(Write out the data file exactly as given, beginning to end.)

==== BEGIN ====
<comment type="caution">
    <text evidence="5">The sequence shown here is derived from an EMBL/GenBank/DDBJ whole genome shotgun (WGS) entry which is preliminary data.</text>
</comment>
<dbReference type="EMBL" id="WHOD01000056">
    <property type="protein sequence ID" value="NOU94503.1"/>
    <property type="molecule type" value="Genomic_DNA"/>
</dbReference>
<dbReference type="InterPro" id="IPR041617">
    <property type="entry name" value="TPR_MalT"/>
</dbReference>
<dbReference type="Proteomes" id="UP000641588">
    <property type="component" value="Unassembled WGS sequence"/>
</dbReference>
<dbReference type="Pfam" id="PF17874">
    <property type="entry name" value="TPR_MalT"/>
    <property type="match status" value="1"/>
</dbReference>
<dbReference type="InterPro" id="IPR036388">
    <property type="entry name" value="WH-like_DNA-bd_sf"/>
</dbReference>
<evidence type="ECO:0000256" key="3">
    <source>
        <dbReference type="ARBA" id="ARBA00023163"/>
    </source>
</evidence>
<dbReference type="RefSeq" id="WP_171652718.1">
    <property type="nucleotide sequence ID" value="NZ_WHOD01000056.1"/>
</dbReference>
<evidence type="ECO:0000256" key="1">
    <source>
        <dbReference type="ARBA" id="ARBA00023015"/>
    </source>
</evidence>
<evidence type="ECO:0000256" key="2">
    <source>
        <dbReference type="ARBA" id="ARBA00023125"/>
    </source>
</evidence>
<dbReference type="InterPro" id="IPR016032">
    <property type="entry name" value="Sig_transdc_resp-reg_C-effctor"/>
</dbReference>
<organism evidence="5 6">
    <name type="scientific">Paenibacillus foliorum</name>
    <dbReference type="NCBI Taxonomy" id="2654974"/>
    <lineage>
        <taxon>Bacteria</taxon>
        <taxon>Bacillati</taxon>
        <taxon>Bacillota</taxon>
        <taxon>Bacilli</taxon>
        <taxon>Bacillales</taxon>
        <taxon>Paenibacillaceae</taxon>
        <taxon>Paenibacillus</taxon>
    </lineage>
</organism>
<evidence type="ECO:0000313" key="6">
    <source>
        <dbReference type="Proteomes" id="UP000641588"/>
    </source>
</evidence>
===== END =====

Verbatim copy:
<comment type="caution">
    <text evidence="5">The sequence shown here is derived from an EMBL/GenBank/DDBJ whole genome shotgun (WGS) entry which is preliminary data.</text>
</comment>
<dbReference type="EMBL" id="WHOD01000056">
    <property type="protein sequence ID" value="NOU94503.1"/>
    <property type="molecule type" value="Genomic_DNA"/>
</dbReference>
<dbReference type="InterPro" id="IPR041617">
    <property type="entry name" value="TPR_MalT"/>
</dbReference>
<dbReference type="Proteomes" id="UP000641588">
    <property type="component" value="Unassembled WGS sequence"/>
</dbReference>
<dbReference type="Pfam" id="PF17874">
    <property type="entry name" value="TPR_MalT"/>
    <property type="match status" value="1"/>
</dbReference>
<dbReference type="InterPro" id="IPR036388">
    <property type="entry name" value="WH-like_DNA-bd_sf"/>
</dbReference>
<evidence type="ECO:0000256" key="3">
    <source>
        <dbReference type="ARBA" id="ARBA00023163"/>
    </source>
</evidence>
<dbReference type="RefSeq" id="WP_171652718.1">
    <property type="nucleotide sequence ID" value="NZ_WHOD01000056.1"/>
</dbReference>
<evidence type="ECO:0000256" key="1">
    <source>
        <dbReference type="ARBA" id="ARBA00023015"/>
    </source>
</evidence>
<evidence type="ECO:0000256" key="2">
    <source>
        <dbReference type="ARBA" id="ARBA00023125"/>
    </source>
</evidence>
<dbReference type="InterPro" id="IPR016032">
    <property type="entry name" value="Sig_transdc_resp-reg_C-effctor"/>
</dbReference>
<organism evidence="5 6">
    <name type="scientific">Paenibacillus foliorum</name>
    <dbReference type="NCBI Taxonomy" id="2654974"/>
    <lineage>
        <taxon>Bacteria</taxon>
        <taxon>Bacillati</taxon>
        <taxon>Bacillota</taxon>
        <taxon>Bacilli</taxon>
        <taxon>Bacillales</taxon>
        <taxon>Paenibacillaceae</taxon>
        <taxon>Paenibacillus</taxon>
    </lineage>
</organism>
<evidence type="ECO:0000313" key="6">
    <source>
        <dbReference type="Proteomes" id="UP000641588"/>
    </source>
</evidence>